The HIPAA Security Rule requires that covered entities (health plans, healthcare clearinghouses, and healthcare providers who electronically transmit any health information in connection with a HIPAA related transaction), and business associates, implement security safeguards. These security safeguards must protect the confidentiality, integrity, and availability of electronic protected health information (ePHI). ePHI is any protected health information that is created, stored, transmitted, or received in any electronic format. Performing a security risk analysis is the first step in identifying and implementing these safeguards. A security risk analysis consists of conducting an accurate and thorough assessment of the potential risks and vulnerabilities to the confidentiality, integrity, and availability of ePHI. This article focuses on the fourth step of the security risk analysis, which consists of determining the likelihood of threat occurrence.
What are the Elements of a Security Risk Analysis?
The security risk analysis includes six elements:
- Collecting Data
- Identifying and Documenting Potential Threats and Vulnerabilities
- Assessing Current Security Measures
- Determining the Likelihood of Threat Occurrence
- Determining the Potential Impact of Threat Occurrence
- Determining the Level of Risk
Once steps 1 through 3 of the security risk analysis have been completed, step 4, “Determining the Likelihood of Threat Occurrence,” can be addressed.
What Does “The Likelihood of Threat Occurrence” Mean?
“The likelihood of threat occurrence,” as that term relates to the HIPAA Security Rule, is the probability that a threat will trigger or exploit a specific vulnerability.
Covered entities should consider each potential threat and vulnerability combination (as a reminder, Identification and Documentation of Potential Threats and Vulnerabilities is step 2 of the security risk analysis) and rate them by likelihood (or probability) that the combination would occur.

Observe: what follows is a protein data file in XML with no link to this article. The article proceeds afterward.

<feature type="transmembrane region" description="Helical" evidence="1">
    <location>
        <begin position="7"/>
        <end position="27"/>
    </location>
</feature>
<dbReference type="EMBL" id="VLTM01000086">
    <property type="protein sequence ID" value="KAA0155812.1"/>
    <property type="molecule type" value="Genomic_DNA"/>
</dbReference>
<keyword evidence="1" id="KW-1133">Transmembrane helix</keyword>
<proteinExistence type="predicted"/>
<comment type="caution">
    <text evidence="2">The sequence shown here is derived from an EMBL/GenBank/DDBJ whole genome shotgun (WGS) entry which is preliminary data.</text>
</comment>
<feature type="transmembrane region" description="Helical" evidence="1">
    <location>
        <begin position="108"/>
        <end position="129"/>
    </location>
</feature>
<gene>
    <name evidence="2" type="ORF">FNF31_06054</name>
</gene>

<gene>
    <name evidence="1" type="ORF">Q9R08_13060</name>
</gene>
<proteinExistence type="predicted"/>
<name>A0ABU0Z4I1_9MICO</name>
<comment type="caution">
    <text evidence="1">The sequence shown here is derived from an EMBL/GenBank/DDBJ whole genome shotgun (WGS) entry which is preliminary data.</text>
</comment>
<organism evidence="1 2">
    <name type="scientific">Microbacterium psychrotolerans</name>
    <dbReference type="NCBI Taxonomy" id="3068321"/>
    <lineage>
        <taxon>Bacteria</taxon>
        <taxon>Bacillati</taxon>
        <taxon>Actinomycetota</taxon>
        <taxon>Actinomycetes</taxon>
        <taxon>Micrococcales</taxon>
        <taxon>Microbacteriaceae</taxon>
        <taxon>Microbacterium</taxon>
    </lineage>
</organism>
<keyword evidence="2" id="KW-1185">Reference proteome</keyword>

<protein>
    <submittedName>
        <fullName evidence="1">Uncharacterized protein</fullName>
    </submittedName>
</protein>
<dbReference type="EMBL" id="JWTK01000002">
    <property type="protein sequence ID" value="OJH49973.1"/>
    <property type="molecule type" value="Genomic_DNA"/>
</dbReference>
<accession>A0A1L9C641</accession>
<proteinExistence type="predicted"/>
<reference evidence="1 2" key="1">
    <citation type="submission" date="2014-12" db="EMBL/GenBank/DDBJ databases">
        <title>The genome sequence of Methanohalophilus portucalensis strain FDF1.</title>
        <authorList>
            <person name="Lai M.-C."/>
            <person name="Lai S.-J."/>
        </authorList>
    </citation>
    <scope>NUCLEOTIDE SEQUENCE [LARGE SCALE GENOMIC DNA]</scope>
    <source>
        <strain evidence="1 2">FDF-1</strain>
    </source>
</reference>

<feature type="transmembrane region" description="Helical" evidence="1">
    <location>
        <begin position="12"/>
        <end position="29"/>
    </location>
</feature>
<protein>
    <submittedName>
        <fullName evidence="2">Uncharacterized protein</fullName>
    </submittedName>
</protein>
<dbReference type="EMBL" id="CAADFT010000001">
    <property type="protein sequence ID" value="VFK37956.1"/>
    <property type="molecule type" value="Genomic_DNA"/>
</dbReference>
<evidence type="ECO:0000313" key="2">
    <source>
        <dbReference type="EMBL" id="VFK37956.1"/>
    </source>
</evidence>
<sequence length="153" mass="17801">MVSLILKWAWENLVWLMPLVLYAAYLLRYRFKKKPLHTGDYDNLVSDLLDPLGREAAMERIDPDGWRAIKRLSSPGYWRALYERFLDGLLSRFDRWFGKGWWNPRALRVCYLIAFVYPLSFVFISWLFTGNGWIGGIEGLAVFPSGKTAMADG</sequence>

How Do I Classify the Likelihood of Occurrence?
Ratings such as high, medium, and low, or numeric representations of probability (i.e., a scale of 1 to 10, with one being “very unlikely” and 10 being “extremely likely”) may be used to express the likelihood of occurrence. The ratings used will depend on the covered entity’s approach.
If a covered entity uses the “high, medium, and low” rating system, it could define each category as follows:
A high probability exists that a threat will trigger or exploit one or more vulnerabilities. This might be due to the existence of multiple organizational deficiencies, such as the absence, inadequacy or improper configuration of security controls, or due to geographic location (such as, within a flood zone, or in a region where atmospheric conditions encourage hurricane formation).
A moderate probability exists that a threat will trigger or exploit one or more vulnerabilities. The probability exists due to, for example, the existence of a single organizational deficiency, such as the lack of security measures, or to the fact that a few (as opposed to numerous) organizational deficiencies exist, but have yet to be remedied.
A low probability exists that a threat will trigger or exploit a single vulnerability. The low probability can be attributed to, for example, the existence of one, single organizational deficiency or inadequate security measure, such as improper configuration of security controls.
The output of this step should be documentation of all threat and vulnerability combinations with associated likelihood ratings that may impact the confidentiality, availability, and integrity of ePHI of a covered entity. The documentation should be included as part of the finished security risk analysis product.